The word resume also has tucked away within it the idea of an irregularity. There is, after all, no English word sume. When we resume what we were doing, we are not sume-ing again. And if one looks up the Latin definition of sume or sumere, one finds a litany of meanings like "fascinate", "borrow", and "inflict punishment" (which leaves this author asking the question "Say what?"). In fact it almost appears that the authors of the dictionary entry had no clue as to what the alleged word actually meant so they decided to give it every meaning that it possibly could have. Surely, if a word was really that useful in Latin it would have made it into English with similar utility. However, even the Italians appear to have suffered complete amnesia as the only meaning the word sumere has in Italian is as a reference to a priest taking communion during the Eucharist. And yet, the English language has a number of words with the alleged sume root: resume, consume, presume, and assume. Unfortunately, while presume and assume appear to be conceptually related, they bare little similarity conceptually with respect to the other words, resume and consume.
But all the confusion goes away completely if one translates ume correctly. Ume translates as "original movement related out of". It is a crystal clear reference to prior movement. When one resumes what one was doing one is doing the same thing one had been doing before one had stopped what one was doing. And when one assumes or presumes, one is expecting that which was true before (i.e., that which had been happening) will be true later (i.e., will continue to happen).
As for consume, the relationship is a little more complicated. When one consumes, one is using up that which one had stored away previously. Note that the con- prefix, as in discontinuity, refers to a "flowing out of containment". Thus consume refers to a an outflow that was related to (i.e., the reverse of) a previous movement into containment (i.e., an inflow).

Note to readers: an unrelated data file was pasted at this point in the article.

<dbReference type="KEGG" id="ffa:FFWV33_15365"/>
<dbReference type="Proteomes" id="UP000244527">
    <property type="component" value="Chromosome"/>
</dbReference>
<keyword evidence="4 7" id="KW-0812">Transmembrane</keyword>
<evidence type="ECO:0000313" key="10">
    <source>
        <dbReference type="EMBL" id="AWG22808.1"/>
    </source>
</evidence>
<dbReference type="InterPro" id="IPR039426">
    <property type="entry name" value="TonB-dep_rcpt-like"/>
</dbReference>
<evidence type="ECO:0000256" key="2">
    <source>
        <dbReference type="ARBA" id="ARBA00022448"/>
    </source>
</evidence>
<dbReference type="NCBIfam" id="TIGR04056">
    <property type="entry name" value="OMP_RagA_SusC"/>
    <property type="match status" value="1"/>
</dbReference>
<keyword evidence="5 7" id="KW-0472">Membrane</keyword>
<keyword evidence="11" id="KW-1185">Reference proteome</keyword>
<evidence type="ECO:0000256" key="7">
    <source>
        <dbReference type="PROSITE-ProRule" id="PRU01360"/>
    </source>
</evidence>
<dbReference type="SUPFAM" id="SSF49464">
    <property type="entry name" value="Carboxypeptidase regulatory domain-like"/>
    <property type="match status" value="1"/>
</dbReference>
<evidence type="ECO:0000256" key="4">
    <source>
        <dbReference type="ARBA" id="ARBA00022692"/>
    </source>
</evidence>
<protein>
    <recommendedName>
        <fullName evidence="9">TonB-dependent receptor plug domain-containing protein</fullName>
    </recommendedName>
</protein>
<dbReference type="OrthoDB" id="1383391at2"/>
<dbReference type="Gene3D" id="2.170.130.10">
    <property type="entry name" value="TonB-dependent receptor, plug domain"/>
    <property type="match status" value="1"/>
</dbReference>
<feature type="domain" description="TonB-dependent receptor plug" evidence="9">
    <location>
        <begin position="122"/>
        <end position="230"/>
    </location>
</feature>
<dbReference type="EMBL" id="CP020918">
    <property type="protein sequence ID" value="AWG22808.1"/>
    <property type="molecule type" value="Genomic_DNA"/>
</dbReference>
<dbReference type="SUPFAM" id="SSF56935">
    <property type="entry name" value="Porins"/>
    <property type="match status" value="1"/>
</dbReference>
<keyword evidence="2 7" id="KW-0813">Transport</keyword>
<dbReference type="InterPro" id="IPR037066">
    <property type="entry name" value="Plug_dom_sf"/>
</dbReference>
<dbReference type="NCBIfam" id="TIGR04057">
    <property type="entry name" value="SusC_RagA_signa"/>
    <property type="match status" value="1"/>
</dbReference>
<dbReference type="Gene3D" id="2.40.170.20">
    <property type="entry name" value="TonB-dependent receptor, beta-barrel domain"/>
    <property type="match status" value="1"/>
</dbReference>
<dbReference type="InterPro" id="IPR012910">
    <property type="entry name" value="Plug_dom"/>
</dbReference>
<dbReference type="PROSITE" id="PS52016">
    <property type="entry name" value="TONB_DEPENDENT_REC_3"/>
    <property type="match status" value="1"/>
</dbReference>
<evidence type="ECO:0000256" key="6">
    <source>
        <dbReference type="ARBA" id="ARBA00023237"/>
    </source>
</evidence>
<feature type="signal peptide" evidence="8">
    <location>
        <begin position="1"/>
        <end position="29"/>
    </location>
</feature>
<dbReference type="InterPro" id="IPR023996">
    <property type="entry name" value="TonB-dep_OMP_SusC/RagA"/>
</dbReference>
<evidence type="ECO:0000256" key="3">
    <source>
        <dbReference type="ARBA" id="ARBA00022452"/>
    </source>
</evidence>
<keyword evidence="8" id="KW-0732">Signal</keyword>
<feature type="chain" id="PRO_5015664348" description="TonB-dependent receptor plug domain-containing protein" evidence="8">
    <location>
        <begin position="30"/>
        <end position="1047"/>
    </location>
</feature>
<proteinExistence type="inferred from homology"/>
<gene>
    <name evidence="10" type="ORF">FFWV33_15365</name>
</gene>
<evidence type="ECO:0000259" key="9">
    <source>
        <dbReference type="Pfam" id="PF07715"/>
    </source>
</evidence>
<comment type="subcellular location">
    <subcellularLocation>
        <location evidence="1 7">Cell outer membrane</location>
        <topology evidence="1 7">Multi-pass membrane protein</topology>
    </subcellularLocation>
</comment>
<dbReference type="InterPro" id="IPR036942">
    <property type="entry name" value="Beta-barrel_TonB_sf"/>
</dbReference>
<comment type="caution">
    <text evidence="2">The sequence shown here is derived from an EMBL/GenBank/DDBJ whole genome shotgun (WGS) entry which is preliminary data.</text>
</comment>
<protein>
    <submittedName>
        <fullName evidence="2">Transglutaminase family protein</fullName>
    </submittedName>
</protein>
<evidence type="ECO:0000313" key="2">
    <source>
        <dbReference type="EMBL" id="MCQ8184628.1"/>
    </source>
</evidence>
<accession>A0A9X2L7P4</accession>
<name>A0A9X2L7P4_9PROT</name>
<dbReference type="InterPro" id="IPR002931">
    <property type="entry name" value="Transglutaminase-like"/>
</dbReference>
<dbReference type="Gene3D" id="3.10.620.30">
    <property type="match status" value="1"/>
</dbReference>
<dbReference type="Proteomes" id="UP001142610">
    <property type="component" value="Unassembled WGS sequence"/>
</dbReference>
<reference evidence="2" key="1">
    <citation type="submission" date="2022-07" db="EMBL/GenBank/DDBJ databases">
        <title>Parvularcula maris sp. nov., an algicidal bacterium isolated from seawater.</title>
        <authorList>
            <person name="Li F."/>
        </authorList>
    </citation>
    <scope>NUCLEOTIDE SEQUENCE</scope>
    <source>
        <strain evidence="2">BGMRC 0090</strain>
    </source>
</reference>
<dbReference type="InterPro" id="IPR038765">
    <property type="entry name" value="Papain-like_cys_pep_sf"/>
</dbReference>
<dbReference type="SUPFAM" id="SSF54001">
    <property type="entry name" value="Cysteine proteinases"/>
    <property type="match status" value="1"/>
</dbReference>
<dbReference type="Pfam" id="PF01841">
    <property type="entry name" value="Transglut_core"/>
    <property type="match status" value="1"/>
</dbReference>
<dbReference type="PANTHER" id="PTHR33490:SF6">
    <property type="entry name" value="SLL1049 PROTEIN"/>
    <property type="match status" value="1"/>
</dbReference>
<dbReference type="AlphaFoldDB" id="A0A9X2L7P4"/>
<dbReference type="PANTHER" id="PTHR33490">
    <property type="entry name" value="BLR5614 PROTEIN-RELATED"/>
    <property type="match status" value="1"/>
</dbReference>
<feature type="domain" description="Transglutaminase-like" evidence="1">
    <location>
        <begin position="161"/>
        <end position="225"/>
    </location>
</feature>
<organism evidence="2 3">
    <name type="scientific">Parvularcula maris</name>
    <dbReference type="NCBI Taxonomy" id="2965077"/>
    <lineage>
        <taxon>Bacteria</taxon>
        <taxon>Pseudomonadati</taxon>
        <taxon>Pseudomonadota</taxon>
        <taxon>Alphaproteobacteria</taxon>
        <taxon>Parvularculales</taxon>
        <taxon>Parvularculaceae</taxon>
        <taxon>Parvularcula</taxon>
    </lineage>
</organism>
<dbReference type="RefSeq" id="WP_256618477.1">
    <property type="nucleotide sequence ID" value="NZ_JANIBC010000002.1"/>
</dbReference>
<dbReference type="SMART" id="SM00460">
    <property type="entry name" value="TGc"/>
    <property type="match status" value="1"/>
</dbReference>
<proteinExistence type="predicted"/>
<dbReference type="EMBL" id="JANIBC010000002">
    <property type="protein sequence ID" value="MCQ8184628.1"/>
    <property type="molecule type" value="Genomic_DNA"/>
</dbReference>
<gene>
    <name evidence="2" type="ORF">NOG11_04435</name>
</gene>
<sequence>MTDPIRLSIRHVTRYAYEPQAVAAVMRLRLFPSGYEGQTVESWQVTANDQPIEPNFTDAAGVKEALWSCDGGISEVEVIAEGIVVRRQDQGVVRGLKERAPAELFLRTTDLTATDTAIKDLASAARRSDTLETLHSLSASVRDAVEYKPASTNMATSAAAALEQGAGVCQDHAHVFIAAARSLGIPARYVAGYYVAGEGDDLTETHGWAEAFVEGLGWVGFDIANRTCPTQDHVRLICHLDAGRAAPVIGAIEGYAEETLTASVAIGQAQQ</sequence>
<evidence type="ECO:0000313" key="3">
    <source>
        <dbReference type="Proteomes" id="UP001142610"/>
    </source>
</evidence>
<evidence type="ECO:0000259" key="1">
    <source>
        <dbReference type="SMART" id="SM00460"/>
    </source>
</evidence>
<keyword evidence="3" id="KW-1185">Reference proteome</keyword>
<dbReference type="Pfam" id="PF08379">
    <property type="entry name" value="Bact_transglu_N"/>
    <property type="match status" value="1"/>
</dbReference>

Resuming our analysis of the word resume, we note that it refers to doing the same thing that one was doing before one stopped doing what one was doing. Here one needs to ask again why someone would stop doing what they were doing (such as weaving) for a brief moment. The answer: one stops if one notices an irregularity, either an irregularity in the results of ones actions or an irregularity that might interfere with what one was doing (such as finding a large rock in a field while plowing). And that is exactly what the re- in resume means. It does not mean "again" as the dictionary and a layman's familiarity with the word would have you believe. It means "because of an irregularity".
Another word to look at is retreat. Again, there is no military term treat. An army does not "treat" and then "treat" again. If you believe that retreat decomposes as re- treat, then I have some land in Florida that I would like to sell you. I am not saying that the apparent treat "root" does not have a valid meaning, but it only has meaning as part of the word retreat, even though the re- "prefix" retains its meaning "irregularity out of". The word retreat translates as "irregularity out of; that movement out of prior surfaces related". Translated into human-speak, the word retreat is saying "because unexpected stuff happened, we have to leave the fields of battle". (Quite frankly, it doesn't get much clearer than that!)